Posts Tagged ‘graphic novel’

Ramshackle: A Yellowknife Story

January 5th, 2016 | Print | 0 Comments

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Every time I visit my hometown of Toronto, there are a couple shops I make sure to visit. One of those is The Beguiling, a now-legendary comics shop located near Bathurst and Bloor, perhaps most famous for being the one-time working location of Scott Pilgrim author Bryan Lee O’Malley. I stopped by last week to see if any of the really independent stuff on the first floor (second floor is more mainstream stuff e.g. Marvel, D.C., Manga, etc.), might catch my eye. Alison McCreesh‘s Ramshackle: A Yellowknife Story immediately caught my attention.

I’m not sure how it happened, but somehow last year I became really interested in the arctic. I read Robert McGhee‘s beautiful book on arctic history The Last Imaginary Place. I watched stuff on YouTube about the arctic. I began dreaming of a road trip visit to Dawson City in the Yukon Territories. An old high school friend of mine lives there now. She posts about it on Facebook a lot. A book about life in Yellowknife sounded great. I knew basically nothing about the capital city of the Northwest Territories.

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McCreesh writes about how she and her boyfriend Pat finished university and, after some road trips and random jobs around Canada, decided on a lark to move up to Yellowknife for a while. Once there, living out of their van, they struggled to adapt to the unique circumstances arctic life, including limited water and ‘unorthodox’ methods of dealing with human waste. They made friends with normal people, artists, bohemian types, etc. And learned about the history of the city.

McCreesh details all this beautifully in the graphic novel. She also takes time to explain the history of city and its current the social, cultural details, in order to provide everything with the proper context. As a result, Ramshackle is a wonderful, adorable, and educational little graphic novel. It made me miss the adventure of the open road, and the kind of life on the edge that led McCreesh and Pat to make Yellowknife their permanent home.

March

June 25th, 2015 | Print | 0 Comments

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Working a legal internship in Washington, D.C. is an interesting experience. Every day you meet congressmen and senators and people that you read about or see on Bill Maher. You watch democracy in action, bureaucratic as it may be. Sometimes it’s frustrating, and sometimes it’s inspiring.

My first week here, I was invited (sort of in relation to my internship) to attend a book signing. I was told the man signing books was John Lewis, but I didn’t know who that was. As I soon learned, not only is he a congressman, he was also one of the big six leaders of the American civil rights movement, and the only one of the six still alive. The book being signed was a graphic novel, or really, two volumes of a graphic novel trilogy called March. So far I’ve only read the first book which came out last year, and the third book hasn’t been released yet, but basically March is a graphic novel about John Lewis‘s life and his involvement in the American civil rights movement.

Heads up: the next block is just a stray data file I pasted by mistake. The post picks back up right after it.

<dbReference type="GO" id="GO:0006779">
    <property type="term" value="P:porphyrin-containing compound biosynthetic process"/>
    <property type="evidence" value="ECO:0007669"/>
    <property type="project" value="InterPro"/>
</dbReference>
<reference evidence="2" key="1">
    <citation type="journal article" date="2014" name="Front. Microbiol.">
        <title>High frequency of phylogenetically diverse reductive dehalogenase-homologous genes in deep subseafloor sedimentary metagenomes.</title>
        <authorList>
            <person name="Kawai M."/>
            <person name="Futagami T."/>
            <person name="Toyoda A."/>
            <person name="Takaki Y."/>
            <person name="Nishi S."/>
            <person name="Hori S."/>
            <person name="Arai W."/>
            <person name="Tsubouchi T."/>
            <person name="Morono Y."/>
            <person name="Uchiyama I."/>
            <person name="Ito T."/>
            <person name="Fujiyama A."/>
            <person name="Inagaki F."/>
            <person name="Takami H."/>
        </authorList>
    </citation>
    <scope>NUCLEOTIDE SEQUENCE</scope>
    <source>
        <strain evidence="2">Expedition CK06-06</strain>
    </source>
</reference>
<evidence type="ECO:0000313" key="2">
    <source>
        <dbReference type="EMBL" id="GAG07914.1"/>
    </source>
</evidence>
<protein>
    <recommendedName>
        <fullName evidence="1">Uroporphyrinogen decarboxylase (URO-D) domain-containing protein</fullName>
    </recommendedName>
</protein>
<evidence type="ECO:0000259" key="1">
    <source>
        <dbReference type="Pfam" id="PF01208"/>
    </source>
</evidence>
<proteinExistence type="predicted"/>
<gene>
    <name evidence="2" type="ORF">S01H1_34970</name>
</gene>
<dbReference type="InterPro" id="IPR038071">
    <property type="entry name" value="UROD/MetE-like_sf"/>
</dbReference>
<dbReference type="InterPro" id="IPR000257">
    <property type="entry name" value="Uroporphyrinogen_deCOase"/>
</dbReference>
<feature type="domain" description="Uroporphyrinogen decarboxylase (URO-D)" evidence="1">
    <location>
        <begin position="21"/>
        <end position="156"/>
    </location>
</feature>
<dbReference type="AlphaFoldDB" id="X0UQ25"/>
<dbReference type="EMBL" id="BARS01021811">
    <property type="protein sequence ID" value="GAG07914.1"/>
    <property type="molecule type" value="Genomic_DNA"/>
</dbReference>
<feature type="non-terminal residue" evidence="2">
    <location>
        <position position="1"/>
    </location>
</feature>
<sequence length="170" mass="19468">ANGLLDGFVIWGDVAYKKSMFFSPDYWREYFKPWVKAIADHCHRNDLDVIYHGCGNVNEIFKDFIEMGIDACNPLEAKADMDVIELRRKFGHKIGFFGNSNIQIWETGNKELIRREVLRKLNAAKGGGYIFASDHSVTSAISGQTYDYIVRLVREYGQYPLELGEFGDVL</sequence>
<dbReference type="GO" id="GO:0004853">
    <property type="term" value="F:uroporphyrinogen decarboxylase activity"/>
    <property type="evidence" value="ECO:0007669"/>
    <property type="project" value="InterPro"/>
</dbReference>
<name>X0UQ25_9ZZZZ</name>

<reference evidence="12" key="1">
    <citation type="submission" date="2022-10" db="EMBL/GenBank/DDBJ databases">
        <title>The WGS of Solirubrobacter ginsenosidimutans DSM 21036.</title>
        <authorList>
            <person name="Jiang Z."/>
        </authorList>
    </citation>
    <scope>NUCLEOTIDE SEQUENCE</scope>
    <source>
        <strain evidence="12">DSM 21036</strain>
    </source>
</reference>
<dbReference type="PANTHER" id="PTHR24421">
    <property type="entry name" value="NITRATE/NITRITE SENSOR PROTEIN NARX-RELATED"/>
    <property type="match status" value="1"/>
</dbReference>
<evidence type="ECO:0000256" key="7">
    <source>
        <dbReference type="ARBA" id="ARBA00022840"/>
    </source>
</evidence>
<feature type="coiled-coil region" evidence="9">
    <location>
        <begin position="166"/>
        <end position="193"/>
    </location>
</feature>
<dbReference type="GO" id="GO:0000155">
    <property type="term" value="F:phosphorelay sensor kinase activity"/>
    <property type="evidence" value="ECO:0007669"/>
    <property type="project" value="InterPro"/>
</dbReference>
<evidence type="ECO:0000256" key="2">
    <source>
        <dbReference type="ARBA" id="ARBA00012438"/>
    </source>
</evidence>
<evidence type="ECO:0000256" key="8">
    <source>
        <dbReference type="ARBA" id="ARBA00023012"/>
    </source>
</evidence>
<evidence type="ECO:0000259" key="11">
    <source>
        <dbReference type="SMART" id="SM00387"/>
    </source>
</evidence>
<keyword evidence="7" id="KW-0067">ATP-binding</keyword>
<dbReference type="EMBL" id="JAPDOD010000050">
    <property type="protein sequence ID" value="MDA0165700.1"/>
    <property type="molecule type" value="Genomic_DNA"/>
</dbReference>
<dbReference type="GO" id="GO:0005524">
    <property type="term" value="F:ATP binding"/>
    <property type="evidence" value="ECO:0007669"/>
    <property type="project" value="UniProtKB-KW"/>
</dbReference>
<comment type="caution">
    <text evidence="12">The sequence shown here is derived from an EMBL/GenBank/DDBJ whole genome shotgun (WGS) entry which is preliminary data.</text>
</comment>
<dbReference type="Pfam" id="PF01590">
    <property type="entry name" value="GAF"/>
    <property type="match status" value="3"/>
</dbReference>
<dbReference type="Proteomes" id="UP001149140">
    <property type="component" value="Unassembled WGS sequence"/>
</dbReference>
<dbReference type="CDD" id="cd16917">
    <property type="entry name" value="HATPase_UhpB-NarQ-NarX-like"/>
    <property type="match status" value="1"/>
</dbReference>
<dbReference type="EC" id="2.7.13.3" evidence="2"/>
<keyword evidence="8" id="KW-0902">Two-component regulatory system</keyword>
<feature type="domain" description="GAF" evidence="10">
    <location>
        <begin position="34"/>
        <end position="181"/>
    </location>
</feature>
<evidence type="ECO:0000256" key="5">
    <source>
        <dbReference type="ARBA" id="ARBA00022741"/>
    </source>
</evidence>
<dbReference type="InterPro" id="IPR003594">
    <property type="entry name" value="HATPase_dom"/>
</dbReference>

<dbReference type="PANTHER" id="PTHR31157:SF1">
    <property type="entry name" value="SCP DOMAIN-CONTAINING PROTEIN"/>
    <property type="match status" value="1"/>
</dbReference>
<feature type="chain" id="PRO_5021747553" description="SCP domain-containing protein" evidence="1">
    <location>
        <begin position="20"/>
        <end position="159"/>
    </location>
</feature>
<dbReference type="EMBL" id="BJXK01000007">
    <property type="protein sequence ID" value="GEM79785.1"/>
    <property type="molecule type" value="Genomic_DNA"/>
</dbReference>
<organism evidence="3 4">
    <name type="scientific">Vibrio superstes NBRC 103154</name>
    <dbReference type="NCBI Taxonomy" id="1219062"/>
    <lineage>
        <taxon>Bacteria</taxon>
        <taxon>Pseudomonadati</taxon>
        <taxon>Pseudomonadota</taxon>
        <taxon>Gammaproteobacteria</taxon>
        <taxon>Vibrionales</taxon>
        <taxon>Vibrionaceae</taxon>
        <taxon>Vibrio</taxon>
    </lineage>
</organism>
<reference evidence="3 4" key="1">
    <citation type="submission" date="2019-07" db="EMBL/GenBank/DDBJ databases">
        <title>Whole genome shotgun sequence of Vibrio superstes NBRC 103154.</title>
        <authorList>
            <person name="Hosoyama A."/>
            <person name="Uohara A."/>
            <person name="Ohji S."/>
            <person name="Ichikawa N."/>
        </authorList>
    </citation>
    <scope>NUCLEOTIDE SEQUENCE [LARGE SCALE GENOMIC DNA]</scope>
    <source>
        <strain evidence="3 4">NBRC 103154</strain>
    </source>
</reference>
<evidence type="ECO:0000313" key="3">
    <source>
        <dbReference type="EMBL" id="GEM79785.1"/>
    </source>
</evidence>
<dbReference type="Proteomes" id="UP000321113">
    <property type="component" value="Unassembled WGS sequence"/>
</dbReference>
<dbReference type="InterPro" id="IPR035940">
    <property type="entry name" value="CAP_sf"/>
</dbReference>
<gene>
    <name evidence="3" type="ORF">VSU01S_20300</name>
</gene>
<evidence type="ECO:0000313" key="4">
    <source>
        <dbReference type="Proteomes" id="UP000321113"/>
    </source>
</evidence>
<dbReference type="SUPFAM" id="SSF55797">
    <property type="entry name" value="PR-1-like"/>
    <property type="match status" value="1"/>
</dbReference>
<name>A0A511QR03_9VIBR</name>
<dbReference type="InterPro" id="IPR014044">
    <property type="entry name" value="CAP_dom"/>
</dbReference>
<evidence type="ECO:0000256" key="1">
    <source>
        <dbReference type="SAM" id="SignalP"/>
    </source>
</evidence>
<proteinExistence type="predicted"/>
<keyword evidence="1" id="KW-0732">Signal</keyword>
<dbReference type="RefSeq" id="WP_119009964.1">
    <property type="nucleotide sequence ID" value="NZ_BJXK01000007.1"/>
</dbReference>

Lewis grew up on a farm in a rural little corner of Alabama, preaching to his family’s chickens and running to catch the bus to school against his dad’s wishes (he was needed for farm work). As a young man he went to Fisk University in Nashville and got involved with a rabble rouser there named Martin Luther King, Jr. Lewis, King, and the other young idealists they were involved with tried to emulate the non-violent protest methods of Gandhi to further their goal of breaking down the racial barriers then in-place in America. March allows one an insider perspective on their activities, as they organize sit-ins and other interesting protests to push against segregation’s limitations, making slow but steady progress over time, with the movement continuously gaining in strength and numbers.

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Thankfully, the authors and illustrator of March do justice to the importance of the subject matter. The book is beautifully written, especially in the intimate chapters detailing Lewis’s humble beginnings. Later in time (though early on in the story), a female visitor’s awe at being able to meet Lewis and introduce her two young sons to him ably illustrates the gravity of his and the civil rights movement’s accomplishments. Self-aggrandizing? Maybe a little. But with a story like Lewis’, to avoid self-aggrandizing would require significant effort and even be kind of disingenuous.

At the book signing, someone said that most American kids know nine words about the civil rights movement: Martin Luther King, “I have a dream”, Rosa Parks. Something like that. I can’t speak for Americans, but as a Canadian, I know my education didn’t consist of much more than that (and the underground railroad). When I saw Selma I was blown away by how much those activists went through. Seriously. Those guys were hardcore.

March can be thought of as a companion piece to Selma. It tells the film’s story from a different perspective, starting earlier and ending well after the events portrayed in the film. And really, I always thought I knew enough about all this American civil rights movement stuff, but the fact that what I’m learning now blows my mind so much says otherwise. This is an important story for everyone to learn, study, know. The story of the American civil rights movement is not just about Americans or black people, but about humanity. It’s about how we can sometimes be so stupid and ridiculous and horrible, but also about how a small number of people with a little hope and a lot of determination can make a huge difference.